|This freezing pit bull had to be euthanized|
Take, for instance, Porteous recalling the most emotional situation she’s encountered during her regular visits trying to save the lives of Pontiac dogs.
“Last winter, we found one address with two dogs and we had continuously reported this address to the city,” Porteous said.
After last winter’s first major blizzard, the team of volunteers set out to visit homes in the city and make sure dogs were doing OK. They went to that house and found the heavy snow had snapped one of the dog houses in half.
A pit bull was inside that dog house, trying to take shelter. Once it broke, snow fell inside and around him. At some point, his back became frozen to the ground.
“He was on his back; still breathing, still moving,” Porteous said. “His eyes looking at us ... I think that hit everybody the hardest.”
Unfortunately, the dog couldn’t be saved. Volunteers were able to get the owner to sign over the dog to them, but in the end, he had to be euthanized.
|This dog was rescued and adopted to a new home|
Because the Animal Care Network volunteers don’t have any legal authority to seize animals or charge owners with cruelty, all they can do is try to reason with owners and sometimes, plead with them as well. Getting animals signed over is a “huge challenge,” Porteous said.
“A lot of these people claim these are their babies and they love them,” she said.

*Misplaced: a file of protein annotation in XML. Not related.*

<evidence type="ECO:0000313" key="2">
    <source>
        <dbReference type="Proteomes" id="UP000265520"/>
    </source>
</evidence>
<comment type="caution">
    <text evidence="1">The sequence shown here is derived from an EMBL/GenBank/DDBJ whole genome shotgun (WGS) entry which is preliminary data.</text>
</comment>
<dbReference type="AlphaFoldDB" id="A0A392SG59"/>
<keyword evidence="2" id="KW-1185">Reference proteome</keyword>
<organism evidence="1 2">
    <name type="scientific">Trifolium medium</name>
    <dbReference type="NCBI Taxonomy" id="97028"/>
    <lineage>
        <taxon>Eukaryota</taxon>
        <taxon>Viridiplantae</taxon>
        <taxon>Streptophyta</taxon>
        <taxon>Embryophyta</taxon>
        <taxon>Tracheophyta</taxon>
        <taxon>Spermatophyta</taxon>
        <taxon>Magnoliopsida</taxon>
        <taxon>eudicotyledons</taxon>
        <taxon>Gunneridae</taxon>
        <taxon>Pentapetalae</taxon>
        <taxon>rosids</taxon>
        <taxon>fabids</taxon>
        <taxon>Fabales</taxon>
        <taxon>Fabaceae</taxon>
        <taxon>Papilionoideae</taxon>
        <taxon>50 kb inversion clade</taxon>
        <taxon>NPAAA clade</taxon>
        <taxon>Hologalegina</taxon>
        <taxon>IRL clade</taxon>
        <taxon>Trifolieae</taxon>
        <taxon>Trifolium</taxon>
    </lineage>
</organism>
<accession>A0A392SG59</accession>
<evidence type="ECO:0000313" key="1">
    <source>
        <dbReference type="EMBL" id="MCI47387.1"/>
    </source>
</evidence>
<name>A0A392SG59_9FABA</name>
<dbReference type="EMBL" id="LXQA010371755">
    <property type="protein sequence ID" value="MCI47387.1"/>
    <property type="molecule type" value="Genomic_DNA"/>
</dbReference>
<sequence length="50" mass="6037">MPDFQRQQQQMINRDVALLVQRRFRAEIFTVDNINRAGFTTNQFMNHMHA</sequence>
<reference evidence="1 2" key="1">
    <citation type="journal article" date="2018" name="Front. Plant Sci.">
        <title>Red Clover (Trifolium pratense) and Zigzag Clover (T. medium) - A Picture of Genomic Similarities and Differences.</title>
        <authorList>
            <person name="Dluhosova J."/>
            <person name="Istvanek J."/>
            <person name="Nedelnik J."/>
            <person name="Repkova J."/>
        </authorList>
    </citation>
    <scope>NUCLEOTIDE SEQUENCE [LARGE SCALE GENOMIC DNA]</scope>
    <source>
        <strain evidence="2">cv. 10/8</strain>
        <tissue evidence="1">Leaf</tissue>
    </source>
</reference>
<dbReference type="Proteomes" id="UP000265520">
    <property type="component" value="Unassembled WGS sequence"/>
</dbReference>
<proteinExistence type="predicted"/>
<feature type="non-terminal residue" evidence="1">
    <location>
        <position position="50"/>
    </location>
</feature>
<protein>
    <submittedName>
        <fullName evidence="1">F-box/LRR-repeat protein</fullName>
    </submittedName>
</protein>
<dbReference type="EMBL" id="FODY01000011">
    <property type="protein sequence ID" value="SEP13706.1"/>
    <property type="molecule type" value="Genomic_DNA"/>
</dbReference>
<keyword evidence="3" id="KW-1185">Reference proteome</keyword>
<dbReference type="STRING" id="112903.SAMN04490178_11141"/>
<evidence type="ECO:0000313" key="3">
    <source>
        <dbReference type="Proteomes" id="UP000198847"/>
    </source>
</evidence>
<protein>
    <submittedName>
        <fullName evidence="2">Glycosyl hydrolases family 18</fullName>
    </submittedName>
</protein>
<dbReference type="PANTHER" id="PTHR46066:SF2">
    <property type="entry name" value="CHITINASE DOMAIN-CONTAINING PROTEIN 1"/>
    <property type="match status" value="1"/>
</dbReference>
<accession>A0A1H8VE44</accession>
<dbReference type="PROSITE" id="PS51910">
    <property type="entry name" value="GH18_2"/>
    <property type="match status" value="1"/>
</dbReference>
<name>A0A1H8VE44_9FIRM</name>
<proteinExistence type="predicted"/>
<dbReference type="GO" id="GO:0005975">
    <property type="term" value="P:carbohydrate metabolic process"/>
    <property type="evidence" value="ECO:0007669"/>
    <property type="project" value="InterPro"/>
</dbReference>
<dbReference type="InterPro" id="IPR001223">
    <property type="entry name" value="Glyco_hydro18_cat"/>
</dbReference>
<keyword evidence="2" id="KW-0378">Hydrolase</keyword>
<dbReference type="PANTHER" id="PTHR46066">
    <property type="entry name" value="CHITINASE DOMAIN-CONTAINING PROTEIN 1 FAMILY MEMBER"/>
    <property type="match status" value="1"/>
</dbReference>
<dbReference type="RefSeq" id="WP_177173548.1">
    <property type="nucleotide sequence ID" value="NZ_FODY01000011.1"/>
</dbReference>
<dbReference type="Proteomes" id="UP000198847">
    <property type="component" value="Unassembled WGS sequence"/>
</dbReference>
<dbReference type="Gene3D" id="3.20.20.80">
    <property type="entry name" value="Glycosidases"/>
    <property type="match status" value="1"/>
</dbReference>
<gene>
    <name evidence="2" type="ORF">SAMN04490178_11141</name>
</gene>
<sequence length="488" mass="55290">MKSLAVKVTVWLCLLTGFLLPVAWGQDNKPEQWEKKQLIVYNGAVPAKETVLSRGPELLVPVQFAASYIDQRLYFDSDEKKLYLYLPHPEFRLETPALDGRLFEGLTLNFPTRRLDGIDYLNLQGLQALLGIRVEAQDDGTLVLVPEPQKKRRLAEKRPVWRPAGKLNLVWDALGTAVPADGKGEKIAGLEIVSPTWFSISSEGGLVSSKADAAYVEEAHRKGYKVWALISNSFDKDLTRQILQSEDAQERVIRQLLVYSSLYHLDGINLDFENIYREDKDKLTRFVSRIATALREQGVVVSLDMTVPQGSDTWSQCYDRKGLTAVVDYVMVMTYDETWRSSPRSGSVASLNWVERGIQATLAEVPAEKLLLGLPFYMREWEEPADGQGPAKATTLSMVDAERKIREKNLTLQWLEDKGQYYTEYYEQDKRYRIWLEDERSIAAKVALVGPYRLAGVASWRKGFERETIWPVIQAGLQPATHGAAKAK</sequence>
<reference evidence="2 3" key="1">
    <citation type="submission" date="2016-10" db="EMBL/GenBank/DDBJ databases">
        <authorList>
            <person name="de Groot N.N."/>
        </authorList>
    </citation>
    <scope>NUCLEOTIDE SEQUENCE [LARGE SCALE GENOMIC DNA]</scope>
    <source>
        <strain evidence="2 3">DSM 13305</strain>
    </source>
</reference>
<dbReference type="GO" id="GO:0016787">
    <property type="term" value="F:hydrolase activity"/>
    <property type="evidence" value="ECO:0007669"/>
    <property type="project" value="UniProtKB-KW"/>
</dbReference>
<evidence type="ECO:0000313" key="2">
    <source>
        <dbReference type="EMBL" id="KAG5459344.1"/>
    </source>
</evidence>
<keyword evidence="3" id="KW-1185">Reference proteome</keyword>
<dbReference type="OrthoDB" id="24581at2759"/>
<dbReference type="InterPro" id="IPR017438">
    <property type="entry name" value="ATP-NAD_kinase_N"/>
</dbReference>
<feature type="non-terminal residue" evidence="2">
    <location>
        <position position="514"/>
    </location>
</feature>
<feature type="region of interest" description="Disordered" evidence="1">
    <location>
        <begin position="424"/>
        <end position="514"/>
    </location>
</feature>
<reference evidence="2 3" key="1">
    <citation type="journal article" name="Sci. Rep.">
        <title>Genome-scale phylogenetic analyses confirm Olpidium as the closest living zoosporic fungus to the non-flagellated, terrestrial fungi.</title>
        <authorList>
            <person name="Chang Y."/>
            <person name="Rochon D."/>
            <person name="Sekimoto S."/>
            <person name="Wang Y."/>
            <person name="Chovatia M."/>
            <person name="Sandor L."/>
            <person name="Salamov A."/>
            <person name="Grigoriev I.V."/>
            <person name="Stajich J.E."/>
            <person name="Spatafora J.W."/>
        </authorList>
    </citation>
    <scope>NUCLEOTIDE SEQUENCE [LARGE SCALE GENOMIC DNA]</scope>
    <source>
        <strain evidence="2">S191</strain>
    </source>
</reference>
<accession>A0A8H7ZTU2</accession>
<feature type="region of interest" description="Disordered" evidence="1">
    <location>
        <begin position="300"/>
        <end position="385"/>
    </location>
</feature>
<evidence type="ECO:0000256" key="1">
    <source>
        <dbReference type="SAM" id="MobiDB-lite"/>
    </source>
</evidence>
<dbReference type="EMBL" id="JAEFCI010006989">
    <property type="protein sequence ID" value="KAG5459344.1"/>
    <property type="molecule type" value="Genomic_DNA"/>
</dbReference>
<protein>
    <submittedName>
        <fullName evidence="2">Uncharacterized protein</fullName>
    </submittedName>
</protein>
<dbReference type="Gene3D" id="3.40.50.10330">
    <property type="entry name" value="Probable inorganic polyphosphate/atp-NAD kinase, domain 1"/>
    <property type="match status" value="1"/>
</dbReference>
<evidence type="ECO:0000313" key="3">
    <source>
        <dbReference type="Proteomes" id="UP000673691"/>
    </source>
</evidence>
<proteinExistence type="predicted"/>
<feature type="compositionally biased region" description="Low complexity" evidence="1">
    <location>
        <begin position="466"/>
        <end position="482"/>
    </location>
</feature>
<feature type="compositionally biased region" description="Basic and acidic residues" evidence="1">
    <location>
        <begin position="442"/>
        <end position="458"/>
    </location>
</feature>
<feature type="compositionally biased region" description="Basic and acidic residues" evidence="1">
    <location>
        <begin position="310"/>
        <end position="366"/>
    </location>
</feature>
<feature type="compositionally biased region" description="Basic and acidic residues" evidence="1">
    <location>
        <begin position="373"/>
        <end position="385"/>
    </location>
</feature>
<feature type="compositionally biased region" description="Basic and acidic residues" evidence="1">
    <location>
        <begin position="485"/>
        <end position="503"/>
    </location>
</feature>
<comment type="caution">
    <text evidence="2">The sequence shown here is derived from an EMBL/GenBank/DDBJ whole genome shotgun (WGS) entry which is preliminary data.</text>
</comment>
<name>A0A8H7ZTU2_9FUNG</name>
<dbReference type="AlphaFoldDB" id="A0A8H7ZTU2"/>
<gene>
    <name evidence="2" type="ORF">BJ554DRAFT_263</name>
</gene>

How those loving emotions can coincide with the way the owners treat their dogs is a mystery to Porteous.
“These people, they come and go, they see their dogs,” she said. “We don’t understand it. We’ll never understand it. We don’t even try to understand it anymore.”
After so many years of walking Pontiac neighborhoods, passing out dog food, providing dog houses and even helping arrange things like vaccinations free of charge to residents, Porteous said she often feels hardened to what she witnesses.
In fact, she said that at times, it’s a relief to see a malnourished, neglected or abused dog has died.
“The dogs we see in the backyards of these homes, they have a horrible life. These dogs just live on a chain, they don’t get fed or watered. They’re just languishing there,” Porteous said. “It’s not that we want them to die like that, but they’re not suffering anymore.”
More than anything else, though, Porteous said it makes her angry to find dogs frozen to death or so frost-bitten and hypothermic they need to be euthanized.
|Pam Porteous, manager of the Animal Care Network|
“If you couldn’t keep these dogs, couldn’t feed them, call somebody. Call us — we pick them up for free.”
All 15 of the frozen dogs discovered by the group this year have been pit bulls, a breed notoriously unprepared to weather cold temperatures.
Pit bulls have extremely short hair, no undercoat and in most cases, may be practically hairless on their stomachs and underside.
As the owner of a pit bull myself, I have a hard time imagining my dog trying to live outside. I told one my coworkers yesterday that, upon realizing he wasn’t going to be let back inside, my dog would probably die of heartbreak and a panic attack even before hypothermia sets in.
I can always tell how cold out it is by how quickly my dog manages to take care of his business and what his bark sounds like letting us know he wants back in.
The past couple of weeks, in these frigid temperatures, he’s hardly been outside for more than a minute at a time and barks anxiously, sounding quite panicked, until we let him back in.
It’s really, really hard for me to think about the poor dogs who don’t even bark about being outside because they’ve never known anything else. I just want to round them all up and plop them in front of my wood stove, wrap them in blankets and try to show them that life can be better than they know, and so can humans.